When I heard the news last week that retailer L.L. Bean was abandoning its legendary lifetime return policy, I smacked my palm to my forehead. It’s not the decision itself that shocks me: Recent years have seen plenty of retailers back away from venerable promises. It’s because I’d been driving around for weeks with a pair of busted snowshoes in my trunk.
Of course, the Freeport, Maine-based retailer couldn’t have given customers a heads-up. In a letter to customers, chairman Shawn Gorman says it made the decision based on a “small but growing number” of bad apples, fraudulently claiming refunds for products that were simply worn out, or even purchased at yard sales. In other words, it’s because people can be schmucks. No argument here.
But it’s also true that retailers can sell undifferentiated crap, nipping away at customer perceptions of quality, expertise and experience. It’s why one store seems just like another at the mall. And L.L. Bean, a privately held company going through the same financial struggles as other beat-up retailers, is no exception.
It’s not that I don’t think Bean is exceptional. I do. The signature boot, made locally, is indestructible. When I took up turkey hunting a decade ago, I bought a shotgun and my camouflage gear here, and I’m still happy. I took a skeet-shooting lesson from a Bean pro who had me convinced (at least for an hour) that I was the next Annie Oakley. My stand-up paddle-boarding class resulted in another proud purchase. Thanks to Bean’s skillful fitters, every time I climb a mountain, my feet thank me. My shoulders adore my backpack. My family has loved the return policy, and maybe even abused it: Did that tent leak because it was shoddy? Or was it handled too roughly by my ornery teenagers?
I head to the flagship campus, enter by the giant boot, take a left at the giant salmon tank to wait my turn in customer service, hoping the broken plastic binding can be fixed. (Repair also once figured prominently into this brand’s DNA. And while people willing to navigate the arcane process can still get their Bean boots resoled, other brands, such as Patagonia, are overtaking Bean on the ‘repair and reuse’ mantra that once belonged to this thrifty New England icon.)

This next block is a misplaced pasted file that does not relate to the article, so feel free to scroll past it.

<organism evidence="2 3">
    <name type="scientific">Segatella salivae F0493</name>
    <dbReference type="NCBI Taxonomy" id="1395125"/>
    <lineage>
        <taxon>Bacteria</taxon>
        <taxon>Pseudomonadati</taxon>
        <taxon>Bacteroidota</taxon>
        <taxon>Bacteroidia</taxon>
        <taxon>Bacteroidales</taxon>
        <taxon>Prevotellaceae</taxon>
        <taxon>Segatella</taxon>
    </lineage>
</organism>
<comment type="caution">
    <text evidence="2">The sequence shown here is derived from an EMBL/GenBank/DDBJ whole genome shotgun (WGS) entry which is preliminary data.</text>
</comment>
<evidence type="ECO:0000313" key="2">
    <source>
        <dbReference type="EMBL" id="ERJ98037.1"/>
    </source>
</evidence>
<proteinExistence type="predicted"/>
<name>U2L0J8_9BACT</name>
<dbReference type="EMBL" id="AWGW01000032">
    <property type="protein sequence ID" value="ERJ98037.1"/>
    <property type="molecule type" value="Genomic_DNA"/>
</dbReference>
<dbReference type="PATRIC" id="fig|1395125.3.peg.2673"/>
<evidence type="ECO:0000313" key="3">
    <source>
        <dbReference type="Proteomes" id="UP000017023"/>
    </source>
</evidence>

“Nope,” I was told brusquely. “No repair possible.”
“Okay,” I ask, “how about donating them to a community group for repair?” (It’s not a crazy question. Bean supplies many local schools, including the one my kids attended, with snowshoes for phys ed.) She shakes her vehemently, already looking behind me to the next customer. “If you’d like, I can recycle them for you,” she says.
I hand them over, and suspect this woman knows as well as I do how often recycling really means landfill. But okay.
I walk past the trout pond, wander through backpacks and sleeping bags until I face the wall of snowshoes, and my no-choice choice: The only brand here is L.L. Bean, in a model nearly identical to the one I just recycled. Will it break again? Of course. It’s not well made. I know it’s not well made. My only options are to a) leave the store, do my homework and buy a highly reviewed non-Bean snowshoe online or b) cave in to my immediate-gratification consumerism, so I can go snowshoeing this afternoon. I grab a green pair, disgusted with myself.
On the way to the register, I pause in women’s shoes, eyeing a large display of bedroom slippers. I notice the two women next to me, also looking at slippers, are actually wearing slippers. Confused, I whisper to the saleswoman: “These are slippers, right? They’re not meant to be worn outdoors?”
She thanks me for asking. “Yes,” she whispers back. “They’re for indoors. I don’t know what people are thinking when they wear them outside.” (These same women are also wearing pajama bottoms, so there’s that.)
But it strikes me that this little discrepancy is exactly the heartbreak of L.L. Bean’s decision. It is ceding the brand and what it once stood for to people like this—people who wear bedroom slippers outdoors on a slushy Saturday in February, and don’t know the difference. These are people who come here and buy mountains of T-shirts and pullovers and pajama pants as unremarkable as anything they might find at Kohl’s, J.C. Penney or Dick’s Sporting Goods.
Maybe L.L. Bean thinks it’s struggling because people are dishonest. But maybe the problem is, at least in this case, it sells crap. Younger, more avid outdoor enthusiasts are clamoring for brands with real performance, not bygone pedigrees. They’re rejecting the increasingly generalist L.L. Bean brand for expert gear. They want MSR snowshoes, Arc'teryx jackets and Marmot sleeping bags. They want brands that stand for what they believe in. If they are environmentalists, they want brands like Patagonia, which is battling for public lands, instead of Bean’s bland use of the word “outdoors.” If they’re high-performance sportspeople, they’re flocking to niche brands like Huk fishing gear and Kuiu hunting products.
Buying at L.L. Bean brand was always a safe bet, because of the guarantee. Not anymore.
As I wait in line and sheepishly pay for my new snowshoes and fleece-lined slippers, all I can think of is Joseph de Maistre. Yes, L.L. Bean, people can be chiselers. But maybe retailers get the kind of customers they deserve.